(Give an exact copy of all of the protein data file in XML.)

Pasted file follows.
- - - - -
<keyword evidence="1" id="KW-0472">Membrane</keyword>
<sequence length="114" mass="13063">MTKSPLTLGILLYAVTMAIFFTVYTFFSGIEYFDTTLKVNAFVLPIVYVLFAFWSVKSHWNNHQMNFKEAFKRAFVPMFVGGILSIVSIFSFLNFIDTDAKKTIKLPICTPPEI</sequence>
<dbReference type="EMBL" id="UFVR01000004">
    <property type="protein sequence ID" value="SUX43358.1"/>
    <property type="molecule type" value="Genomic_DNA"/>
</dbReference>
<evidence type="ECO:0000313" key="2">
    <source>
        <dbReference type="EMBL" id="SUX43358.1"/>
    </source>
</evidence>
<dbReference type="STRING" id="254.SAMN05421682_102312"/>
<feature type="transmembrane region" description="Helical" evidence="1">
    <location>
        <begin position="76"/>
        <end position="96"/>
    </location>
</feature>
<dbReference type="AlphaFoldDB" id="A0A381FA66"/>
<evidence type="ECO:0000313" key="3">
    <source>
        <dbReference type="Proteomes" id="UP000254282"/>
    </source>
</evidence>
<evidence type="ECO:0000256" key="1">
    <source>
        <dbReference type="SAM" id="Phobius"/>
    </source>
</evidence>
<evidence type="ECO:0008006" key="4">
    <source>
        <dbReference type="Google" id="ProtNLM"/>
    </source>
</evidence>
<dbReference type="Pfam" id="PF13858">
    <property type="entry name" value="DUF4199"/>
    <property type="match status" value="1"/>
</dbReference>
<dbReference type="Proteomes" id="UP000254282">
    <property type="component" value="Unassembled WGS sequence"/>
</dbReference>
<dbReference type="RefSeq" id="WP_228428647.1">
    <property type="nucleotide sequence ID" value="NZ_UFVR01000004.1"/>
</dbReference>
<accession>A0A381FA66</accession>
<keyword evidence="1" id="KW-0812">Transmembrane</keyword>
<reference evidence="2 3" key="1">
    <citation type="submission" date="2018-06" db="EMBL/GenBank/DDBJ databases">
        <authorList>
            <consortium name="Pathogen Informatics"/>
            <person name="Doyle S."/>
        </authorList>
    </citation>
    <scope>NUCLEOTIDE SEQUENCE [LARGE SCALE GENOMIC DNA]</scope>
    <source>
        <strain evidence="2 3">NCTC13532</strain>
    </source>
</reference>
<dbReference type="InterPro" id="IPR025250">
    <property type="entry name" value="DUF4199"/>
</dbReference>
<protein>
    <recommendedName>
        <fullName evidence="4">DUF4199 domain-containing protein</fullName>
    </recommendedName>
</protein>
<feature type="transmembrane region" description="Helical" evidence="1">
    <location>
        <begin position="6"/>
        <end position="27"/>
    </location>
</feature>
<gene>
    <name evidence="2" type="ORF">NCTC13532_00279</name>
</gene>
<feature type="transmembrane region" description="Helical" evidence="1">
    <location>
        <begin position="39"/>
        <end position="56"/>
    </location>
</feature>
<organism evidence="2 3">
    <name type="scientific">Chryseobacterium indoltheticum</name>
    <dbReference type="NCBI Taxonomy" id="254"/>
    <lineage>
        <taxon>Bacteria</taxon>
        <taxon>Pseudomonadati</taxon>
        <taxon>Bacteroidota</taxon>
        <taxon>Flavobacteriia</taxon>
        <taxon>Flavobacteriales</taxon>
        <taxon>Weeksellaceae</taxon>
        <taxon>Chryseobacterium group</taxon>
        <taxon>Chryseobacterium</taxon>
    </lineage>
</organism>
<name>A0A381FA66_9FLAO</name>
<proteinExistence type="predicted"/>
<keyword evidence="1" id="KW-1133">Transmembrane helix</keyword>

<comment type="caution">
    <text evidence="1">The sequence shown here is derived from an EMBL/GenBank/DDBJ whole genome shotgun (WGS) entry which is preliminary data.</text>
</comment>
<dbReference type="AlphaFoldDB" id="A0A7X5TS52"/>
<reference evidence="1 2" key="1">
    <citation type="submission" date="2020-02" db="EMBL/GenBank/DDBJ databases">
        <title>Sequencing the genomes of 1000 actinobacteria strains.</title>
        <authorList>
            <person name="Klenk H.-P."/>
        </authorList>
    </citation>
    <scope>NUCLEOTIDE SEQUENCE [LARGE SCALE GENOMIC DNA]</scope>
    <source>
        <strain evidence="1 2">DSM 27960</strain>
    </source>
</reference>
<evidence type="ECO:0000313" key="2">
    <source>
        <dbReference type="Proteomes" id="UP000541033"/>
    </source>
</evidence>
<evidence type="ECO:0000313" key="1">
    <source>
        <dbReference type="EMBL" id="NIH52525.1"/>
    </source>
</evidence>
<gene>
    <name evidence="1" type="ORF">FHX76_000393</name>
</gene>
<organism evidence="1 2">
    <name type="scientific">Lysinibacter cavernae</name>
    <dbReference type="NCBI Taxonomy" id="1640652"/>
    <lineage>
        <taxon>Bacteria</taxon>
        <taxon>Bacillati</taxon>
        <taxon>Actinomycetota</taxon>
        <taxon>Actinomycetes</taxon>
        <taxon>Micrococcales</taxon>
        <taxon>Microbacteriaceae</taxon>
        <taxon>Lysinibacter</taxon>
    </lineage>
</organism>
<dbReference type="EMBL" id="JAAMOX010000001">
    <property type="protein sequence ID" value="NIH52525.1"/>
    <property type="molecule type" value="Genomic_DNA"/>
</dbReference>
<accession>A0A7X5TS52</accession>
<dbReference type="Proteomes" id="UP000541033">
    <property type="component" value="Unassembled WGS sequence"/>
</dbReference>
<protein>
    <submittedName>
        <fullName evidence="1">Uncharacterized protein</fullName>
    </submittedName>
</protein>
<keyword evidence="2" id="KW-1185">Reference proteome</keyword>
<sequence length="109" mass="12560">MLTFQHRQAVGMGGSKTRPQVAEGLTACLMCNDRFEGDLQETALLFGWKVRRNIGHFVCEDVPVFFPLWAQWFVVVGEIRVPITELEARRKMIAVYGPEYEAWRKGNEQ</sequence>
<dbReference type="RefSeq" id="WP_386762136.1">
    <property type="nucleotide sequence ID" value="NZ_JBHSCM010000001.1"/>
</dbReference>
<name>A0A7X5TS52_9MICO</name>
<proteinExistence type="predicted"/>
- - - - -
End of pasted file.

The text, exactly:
<keyword evidence="1" id="KW-0472">Membrane</keyword>
<sequence length="114" mass="13063">MTKSPLTLGILLYAVTMAIFFTVYTFFSGIEYFDTTLKVNAFVLPIVYVLFAFWSVKSHWNNHQMNFKEAFKRAFVPMFVGGILSIVSIFSFLNFIDTDAKKTIKLPICTPPEI</sequence>
<dbReference type="EMBL" id="UFVR01000004">
    <property type="protein sequence ID" value="SUX43358.1"/>
    <property type="molecule type" value="Genomic_DNA"/>
</dbReference>
<evidence type="ECO:0000313" key="2">
    <source>
        <dbReference type="EMBL" id="SUX43358.1"/>
    </source>
</evidence>
<dbReference type="STRING" id="254.SAMN05421682_102312"/>
<feature type="transmembrane region" description="Helical" evidence="1">
    <location>
        <begin position="76"/>
        <end position="96"/>
    </location>
</feature>
<dbReference type="AlphaFoldDB" id="A0A381FA66"/>
<evidence type="ECO:0000313" key="3">
    <source>
        <dbReference type="Proteomes" id="UP000254282"/>
    </source>
</evidence>
<evidence type="ECO:0000256" key="1">
    <source>
        <dbReference type="SAM" id="Phobius"/>
    </source>
</evidence>
<evidence type="ECO:0008006" key="4">
    <source>
        <dbReference type="Google" id="ProtNLM"/>
    </source>
</evidence>
<dbReference type="Pfam" id="PF13858">
    <property type="entry name" value="DUF4199"/>
    <property type="match status" value="1"/>
</dbReference>
<dbReference type="Proteomes" id="UP000254282">
    <property type="component" value="Unassembled WGS sequence"/>
</dbReference>
<dbReference type="RefSeq" id="WP_228428647.1">
    <property type="nucleotide sequence ID" value="NZ_UFVR01000004.1"/>
</dbReference>
<accession>A0A381FA66</accession>
<keyword evidence="1" id="KW-0812">Transmembrane</keyword>
<reference evidence="2 3" key="1">
    <citation type="submission" date="2018-06" db="EMBL/GenBank/DDBJ databases">
        <authorList>
            <consortium name="Pathogen Informatics"/>
            <person name="Doyle S."/>
        </authorList>
    </citation>
    <scope>NUCLEOTIDE SEQUENCE [LARGE SCALE GENOMIC DNA]</scope>
    <source>
        <strain evidence="2 3">NCTC13532</strain>
    </source>
</reference>
<dbReference type="InterPro" id="IPR025250">
    <property type="entry name" value="DUF4199"/>
</dbReference>
<protein>
    <recommendedName>
        <fullName evidence="4">DUF4199 domain-containing protein</fullName>
    </recommendedName>
</protein>
<feature type="transmembrane region" description="Helical" evidence="1">
    <location>
        <begin position="6"/>
        <end position="27"/>
    </location>
</feature>
<gene>
    <name evidence="2" type="ORF">NCTC13532_00279</name>
</gene>
<feature type="transmembrane region" description="Helical" evidence="1">
    <location>
        <begin position="39"/>
        <end position="56"/>
    </location>
</feature>
<organism evidence="2 3">
    <name type="scientific">Chryseobacterium indoltheticum</name>
    <dbReference type="NCBI Taxonomy" id="254"/>
    <lineage>
        <taxon>Bacteria</taxon>
        <taxon>Pseudomonadati</taxon>
        <taxon>Bacteroidota</taxon>
        <taxon>Flavobacteriia</taxon>
        <taxon>Flavobacteriales</taxon>
        <taxon>Weeksellaceae</taxon>
        <taxon>Chryseobacterium group</taxon>
        <taxon>Chryseobacterium</taxon>
    </lineage>
</organism>
<name>A0A381FA66_9FLAO</name>
<proteinExistence type="predicted"/>
<keyword evidence="1" id="KW-1133">Transmembrane helix</keyword>

<comment type="caution">
    <text evidence="1">The sequence shown here is derived from an EMBL/GenBank/DDBJ whole genome shotgun (WGS) entry which is preliminary data.</text>
</comment>
<dbReference type="AlphaFoldDB" id="A0A7X5TS52"/>
<reference evidence="1 2" key="1">
    <citation type="submission" date="2020-02" db="EMBL/GenBank/DDBJ databases">
        <title>Sequencing the genomes of 1000 actinobacteria strains.</title>
        <authorList>
            <person name="Klenk H.-P."/>
        </authorList>
    </citation>
    <scope>NUCLEOTIDE SEQUENCE [LARGE SCALE GENOMIC DNA]</scope>
    <source>
        <strain evidence="1 2">DSM 27960</strain>
    </source>
</reference>
<evidence type="ECO:0000313" key="2">
    <source>
        <dbReference type="Proteomes" id="UP000541033"/>
    </source>
</evidence>
<evidence type="ECO:0000313" key="1">
    <source>
        <dbReference type="EMBL" id="NIH52525.1"/>
    </source>
</evidence>
<gene>
    <name evidence="1" type="ORF">FHX76_000393</name>
</gene>
<organism evidence="1 2">
    <name type="scientific">Lysinibacter cavernae</name>
    <dbReference type="NCBI Taxonomy" id="1640652"/>
    <lineage>
        <taxon>Bacteria</taxon>
        <taxon>Bacillati</taxon>
        <taxon>Actinomycetota</taxon>
        <taxon>Actinomycetes</taxon>
        <taxon>Micrococcales</taxon>
        <taxon>Microbacteriaceae</taxon>
        <taxon>Lysinibacter</taxon>
    </lineage>
</organism>
<dbReference type="EMBL" id="JAAMOX010000001">
    <property type="protein sequence ID" value="NIH52525.1"/>
    <property type="molecule type" value="Genomic_DNA"/>
</dbReference>
<accession>A0A7X5TS52</accession>
<dbReference type="Proteomes" id="UP000541033">
    <property type="component" value="Unassembled WGS sequence"/>
</dbReference>
<protein>
    <submittedName>
        <fullName evidence="1">Uncharacterized protein</fullName>
    </submittedName>
</protein>
<keyword evidence="2" id="KW-1185">Reference proteome</keyword>
<sequence length="109" mass="12560">MLTFQHRQAVGMGGSKTRPQVAEGLTACLMCNDRFEGDLQETALLFGWKVRRNIGHFVCEDVPVFFPLWAQWFVVVGEIRVPITELEARRKMIAVYGPEYEAWRKGNEQ</sequence>
<dbReference type="RefSeq" id="WP_386762136.1">
    <property type="nucleotide sequence ID" value="NZ_JBHSCM010000001.1"/>
</dbReference>
<name>A0A7X5TS52_9MICO</name>
<proteinExistence type="predicted"/>